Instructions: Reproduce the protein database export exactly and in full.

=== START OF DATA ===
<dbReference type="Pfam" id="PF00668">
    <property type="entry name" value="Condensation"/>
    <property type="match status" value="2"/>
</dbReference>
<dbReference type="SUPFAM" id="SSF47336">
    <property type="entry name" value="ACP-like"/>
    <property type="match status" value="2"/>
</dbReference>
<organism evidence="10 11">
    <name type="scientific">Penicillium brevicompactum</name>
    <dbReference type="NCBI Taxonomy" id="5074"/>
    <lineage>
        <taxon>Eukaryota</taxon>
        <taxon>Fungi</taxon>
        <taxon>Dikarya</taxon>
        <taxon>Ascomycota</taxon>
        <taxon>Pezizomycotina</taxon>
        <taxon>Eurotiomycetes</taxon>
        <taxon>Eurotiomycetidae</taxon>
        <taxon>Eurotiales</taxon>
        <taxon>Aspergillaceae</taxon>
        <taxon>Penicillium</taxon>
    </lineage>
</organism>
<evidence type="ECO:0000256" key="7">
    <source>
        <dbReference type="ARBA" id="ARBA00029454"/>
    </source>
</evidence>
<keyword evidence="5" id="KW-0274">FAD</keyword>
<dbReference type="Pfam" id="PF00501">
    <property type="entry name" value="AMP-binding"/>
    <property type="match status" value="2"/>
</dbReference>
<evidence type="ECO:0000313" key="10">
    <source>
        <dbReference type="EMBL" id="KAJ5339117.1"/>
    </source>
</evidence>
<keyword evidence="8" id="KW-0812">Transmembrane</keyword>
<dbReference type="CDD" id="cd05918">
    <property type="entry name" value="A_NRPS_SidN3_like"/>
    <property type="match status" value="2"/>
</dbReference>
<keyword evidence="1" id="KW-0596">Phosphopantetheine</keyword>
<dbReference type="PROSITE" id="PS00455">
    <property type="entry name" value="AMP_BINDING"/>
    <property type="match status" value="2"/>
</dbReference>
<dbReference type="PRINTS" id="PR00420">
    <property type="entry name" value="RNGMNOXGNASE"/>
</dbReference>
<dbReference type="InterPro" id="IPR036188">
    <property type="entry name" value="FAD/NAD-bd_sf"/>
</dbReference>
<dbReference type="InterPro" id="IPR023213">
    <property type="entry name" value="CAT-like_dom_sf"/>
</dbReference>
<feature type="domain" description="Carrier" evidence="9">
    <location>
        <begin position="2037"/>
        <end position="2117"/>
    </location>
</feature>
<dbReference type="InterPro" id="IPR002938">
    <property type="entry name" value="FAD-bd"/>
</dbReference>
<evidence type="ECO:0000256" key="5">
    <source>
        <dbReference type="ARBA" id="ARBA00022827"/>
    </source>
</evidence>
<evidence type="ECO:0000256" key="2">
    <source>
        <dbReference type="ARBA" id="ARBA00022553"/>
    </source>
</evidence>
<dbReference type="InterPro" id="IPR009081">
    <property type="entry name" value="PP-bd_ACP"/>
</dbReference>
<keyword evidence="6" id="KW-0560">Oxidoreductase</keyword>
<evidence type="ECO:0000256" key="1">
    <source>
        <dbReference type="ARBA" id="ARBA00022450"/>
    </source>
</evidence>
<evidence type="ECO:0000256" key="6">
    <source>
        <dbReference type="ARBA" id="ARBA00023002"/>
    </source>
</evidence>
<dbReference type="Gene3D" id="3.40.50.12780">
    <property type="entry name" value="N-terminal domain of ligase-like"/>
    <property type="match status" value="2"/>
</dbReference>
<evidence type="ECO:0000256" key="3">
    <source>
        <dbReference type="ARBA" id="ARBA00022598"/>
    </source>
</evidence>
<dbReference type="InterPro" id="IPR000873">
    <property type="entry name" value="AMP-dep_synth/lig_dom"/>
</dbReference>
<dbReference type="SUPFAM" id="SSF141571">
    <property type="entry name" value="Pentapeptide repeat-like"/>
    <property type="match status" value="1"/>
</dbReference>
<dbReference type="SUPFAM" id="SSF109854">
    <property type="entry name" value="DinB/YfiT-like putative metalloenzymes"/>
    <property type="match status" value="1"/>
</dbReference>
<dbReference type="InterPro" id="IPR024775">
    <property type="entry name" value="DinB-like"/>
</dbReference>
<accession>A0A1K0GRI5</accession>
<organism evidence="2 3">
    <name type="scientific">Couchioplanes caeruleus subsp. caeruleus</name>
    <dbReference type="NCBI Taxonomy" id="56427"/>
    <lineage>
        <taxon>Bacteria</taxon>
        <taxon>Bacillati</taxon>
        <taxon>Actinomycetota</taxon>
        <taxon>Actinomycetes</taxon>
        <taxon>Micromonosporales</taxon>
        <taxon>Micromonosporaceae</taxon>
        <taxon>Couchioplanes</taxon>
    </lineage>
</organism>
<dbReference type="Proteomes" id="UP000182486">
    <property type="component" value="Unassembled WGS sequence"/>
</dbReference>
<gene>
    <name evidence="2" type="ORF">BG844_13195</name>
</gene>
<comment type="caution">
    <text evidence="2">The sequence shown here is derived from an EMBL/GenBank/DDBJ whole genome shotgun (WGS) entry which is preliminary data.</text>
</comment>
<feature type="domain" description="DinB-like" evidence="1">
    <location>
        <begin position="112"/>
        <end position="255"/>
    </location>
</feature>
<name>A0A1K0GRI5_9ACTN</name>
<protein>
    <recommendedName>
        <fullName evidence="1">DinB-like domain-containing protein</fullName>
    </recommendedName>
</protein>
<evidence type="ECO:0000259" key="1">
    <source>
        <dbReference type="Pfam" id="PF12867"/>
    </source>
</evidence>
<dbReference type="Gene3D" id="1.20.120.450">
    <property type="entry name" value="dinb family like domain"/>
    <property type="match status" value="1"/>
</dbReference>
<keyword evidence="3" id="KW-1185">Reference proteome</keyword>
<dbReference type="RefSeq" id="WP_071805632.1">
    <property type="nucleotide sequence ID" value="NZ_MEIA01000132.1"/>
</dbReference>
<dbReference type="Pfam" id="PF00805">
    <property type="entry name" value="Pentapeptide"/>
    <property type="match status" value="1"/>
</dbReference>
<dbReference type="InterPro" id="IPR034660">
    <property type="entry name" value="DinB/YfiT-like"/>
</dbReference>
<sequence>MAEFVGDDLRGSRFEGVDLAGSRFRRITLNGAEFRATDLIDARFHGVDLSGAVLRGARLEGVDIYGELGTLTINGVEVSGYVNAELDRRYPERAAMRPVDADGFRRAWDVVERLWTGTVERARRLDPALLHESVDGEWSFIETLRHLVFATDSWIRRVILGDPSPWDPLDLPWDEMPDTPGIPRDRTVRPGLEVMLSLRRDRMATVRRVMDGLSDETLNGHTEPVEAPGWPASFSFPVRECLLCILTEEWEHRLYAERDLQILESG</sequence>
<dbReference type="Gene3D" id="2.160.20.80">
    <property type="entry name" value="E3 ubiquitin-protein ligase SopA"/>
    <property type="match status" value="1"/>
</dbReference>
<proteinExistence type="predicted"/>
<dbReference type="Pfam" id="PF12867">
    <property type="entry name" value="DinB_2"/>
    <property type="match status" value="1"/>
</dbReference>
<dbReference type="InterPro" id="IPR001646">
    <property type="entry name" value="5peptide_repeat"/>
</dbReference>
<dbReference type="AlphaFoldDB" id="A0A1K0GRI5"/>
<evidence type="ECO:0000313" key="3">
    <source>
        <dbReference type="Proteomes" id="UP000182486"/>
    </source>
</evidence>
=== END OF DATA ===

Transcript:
<dbReference type="Pfam" id="PF00668">
    <property type="entry name" value="Condensation"/>
    <property type="match status" value="2"/>
</dbReference>
<dbReference type="SUPFAM" id="SSF47336">
    <property type="entry name" value="ACP-like"/>
    <property type="match status" value="2"/>
</dbReference>
<organism evidence="10 11">
    <name type="scientific">Penicillium brevicompactum</name>
    <dbReference type="NCBI Taxonomy" id="5074"/>
    <lineage>
        <taxon>Eukaryota</taxon>
        <taxon>Fungi</taxon>
        <taxon>Dikarya</taxon>
        <taxon>Ascomycota</taxon>
        <taxon>Pezizomycotina</taxon>
        <taxon>Eurotiomycetes</taxon>
        <taxon>Eurotiomycetidae</taxon>
        <taxon>Eurotiales</taxon>
        <taxon>Aspergillaceae</taxon>
        <taxon>Penicillium</taxon>
    </lineage>
</organism>
<evidence type="ECO:0000256" key="7">
    <source>
        <dbReference type="ARBA" id="ARBA00029454"/>
    </source>
</evidence>
<keyword evidence="5" id="KW-0274">FAD</keyword>
<dbReference type="Pfam" id="PF00501">
    <property type="entry name" value="AMP-binding"/>
    <property type="match status" value="2"/>
</dbReference>
<evidence type="ECO:0000313" key="10">
    <source>
        <dbReference type="EMBL" id="KAJ5339117.1"/>
    </source>
</evidence>
<keyword evidence="8" id="KW-0812">Transmembrane</keyword>
<dbReference type="CDD" id="cd05918">
    <property type="entry name" value="A_NRPS_SidN3_like"/>
    <property type="match status" value="2"/>
</dbReference>
<keyword evidence="1" id="KW-0596">Phosphopantetheine</keyword>
<dbReference type="PROSITE" id="PS00455">
    <property type="entry name" value="AMP_BINDING"/>
    <property type="match status" value="2"/>
</dbReference>
<dbReference type="PRINTS" id="PR00420">
    <property type="entry name" value="RNGMNOXGNASE"/>
</dbReference>
<dbReference type="InterPro" id="IPR036188">
    <property type="entry name" value="FAD/NAD-bd_sf"/>
</dbReference>
<dbReference type="InterPro" id="IPR023213">
    <property type="entry name" value="CAT-like_dom_sf"/>
</dbReference>
<feature type="domain" description="Carrier" evidence="9">
    <location>
        <begin position="2037"/>
        <end position="2117"/>
    </location>
</feature>
<dbReference type="InterPro" id="IPR002938">
    <property type="entry name" value="FAD-bd"/>
</dbReference>
<evidence type="ECO:0000256" key="5">
    <source>
        <dbReference type="ARBA" id="ARBA00022827"/>
    </source>
</evidence>
<evidence type="ECO:0000256" key="2">
    <source>
        <dbReference type="ARBA" id="ARBA00022553"/>
    </source>
</evidence>
<dbReference type="InterPro" id="IPR009081">
    <property type="entry name" value="PP-bd_ACP"/>
</dbReference>
<keyword evidence="6" id="KW-0560">Oxidoreductase</keyword>
<evidence type="ECO:0000256" key="1">
    <source>
        <dbReference type="ARBA" id="ARBA00022450"/>
    </source>
</evidence>
<evidence type="ECO:0000256" key="6">
    <source>
        <dbReference type="ARBA" id="ARBA00023002"/>
    </source>
</evidence>
<dbReference type="Gene3D" id="3.40.50.12780">
    <property type="entry name" value="N-terminal domain of ligase-like"/>
    <property type="match status" value="2"/>
</dbReference>
<evidence type="ECO:0000256" key="3">
    <source>
        <dbReference type="ARBA" id="ARBA00022598"/>
    </source>
</evidence>
<dbReference type="InterPro" id="IPR000873">
    <property type="entry name" value="AMP-dep_synth/lig_dom"/>
</dbReference>
<dbReference type="SUPFAM" id="SSF141571">
    <property type="entry name" value="Pentapeptide repeat-like"/>
    <property type="match status" value="1"/>
</dbReference>
<dbReference type="SUPFAM" id="SSF109854">
    <property type="entry name" value="DinB/YfiT-like putative metalloenzymes"/>
    <property type="match status" value="1"/>
</dbReference>
<dbReference type="InterPro" id="IPR024775">
    <property type="entry name" value="DinB-like"/>
</dbReference>
<accession>A0A1K0GRI5</accession>
<organism evidence="2 3">
    <name type="scientific">Couchioplanes caeruleus subsp. caeruleus</name>
    <dbReference type="NCBI Taxonomy" id="56427"/>
    <lineage>
        <taxon>Bacteria</taxon>
        <taxon>Bacillati</taxon>
        <taxon>Actinomycetota</taxon>
        <taxon>Actinomycetes</taxon>
        <taxon>Micromonosporales</taxon>
        <taxon>Micromonosporaceae</taxon>
        <taxon>Couchioplanes</taxon>
    </lineage>
</organism>
<dbReference type="Proteomes" id="UP000182486">
    <property type="component" value="Unassembled WGS sequence"/>
</dbReference>
<gene>
    <name evidence="2" type="ORF">BG844_13195</name>
</gene>
<comment type="caution">
    <text evidence="2">The sequence shown here is derived from an EMBL/GenBank/DDBJ whole genome shotgun (WGS) entry which is preliminary data.</text>
</comment>
<feature type="domain" description="DinB-like" evidence="1">
    <location>
        <begin position="112"/>
        <end position="255"/>
    </location>
</feature>
<name>A0A1K0GRI5_9ACTN</name>
<protein>
    <recommendedName>
        <fullName evidence="1">DinB-like domain-containing protein</fullName>
    </recommendedName>
</protein>
<evidence type="ECO:0000259" key="1">
    <source>
        <dbReference type="Pfam" id="PF12867"/>
    </source>
</evidence>
<dbReference type="Gene3D" id="1.20.120.450">
    <property type="entry name" value="dinb family like domain"/>
    <property type="match status" value="1"/>
</dbReference>
<keyword evidence="3" id="KW-1185">Reference proteome</keyword>
<dbReference type="RefSeq" id="WP_071805632.1">
    <property type="nucleotide sequence ID" value="NZ_MEIA01000132.1"/>
</dbReference>
<dbReference type="Pfam" id="PF00805">
    <property type="entry name" value="Pentapeptide"/>
    <property type="match status" value="1"/>
</dbReference>
<dbReference type="InterPro" id="IPR034660">
    <property type="entry name" value="DinB/YfiT-like"/>
</dbReference>
<sequence>MAEFVGDDLRGSRFEGVDLAGSRFRRITLNGAEFRATDLIDARFHGVDLSGAVLRGARLEGVDIYGELGTLTINGVEVSGYVNAELDRRYPERAAMRPVDADGFRRAWDVVERLWTGTVERARRLDPALLHESVDGEWSFIETLRHLVFATDSWIRRVILGDPSPWDPLDLPWDEMPDTPGIPRDRTVRPGLEVMLSLRRDRMATVRRVMDGLSDETLNGHTEPVEAPGWPASFSFPVRECLLCILTEEWEHRLYAERDLQILESG</sequence>
<dbReference type="Gene3D" id="2.160.20.80">
    <property type="entry name" value="E3 ubiquitin-protein ligase SopA"/>
    <property type="match status" value="1"/>
</dbReference>
<proteinExistence type="predicted"/>
<dbReference type="Pfam" id="PF12867">
    <property type="entry name" value="DinB_2"/>
    <property type="match status" value="1"/>
</dbReference>
<dbReference type="InterPro" id="IPR001646">
    <property type="entry name" value="5peptide_repeat"/>
</dbReference>
<dbReference type="AlphaFoldDB" id="A0A1K0GRI5"/>
<evidence type="ECO:0000313" key="3">
    <source>
        <dbReference type="Proteomes" id="UP000182486"/>
    </source>
</evidence>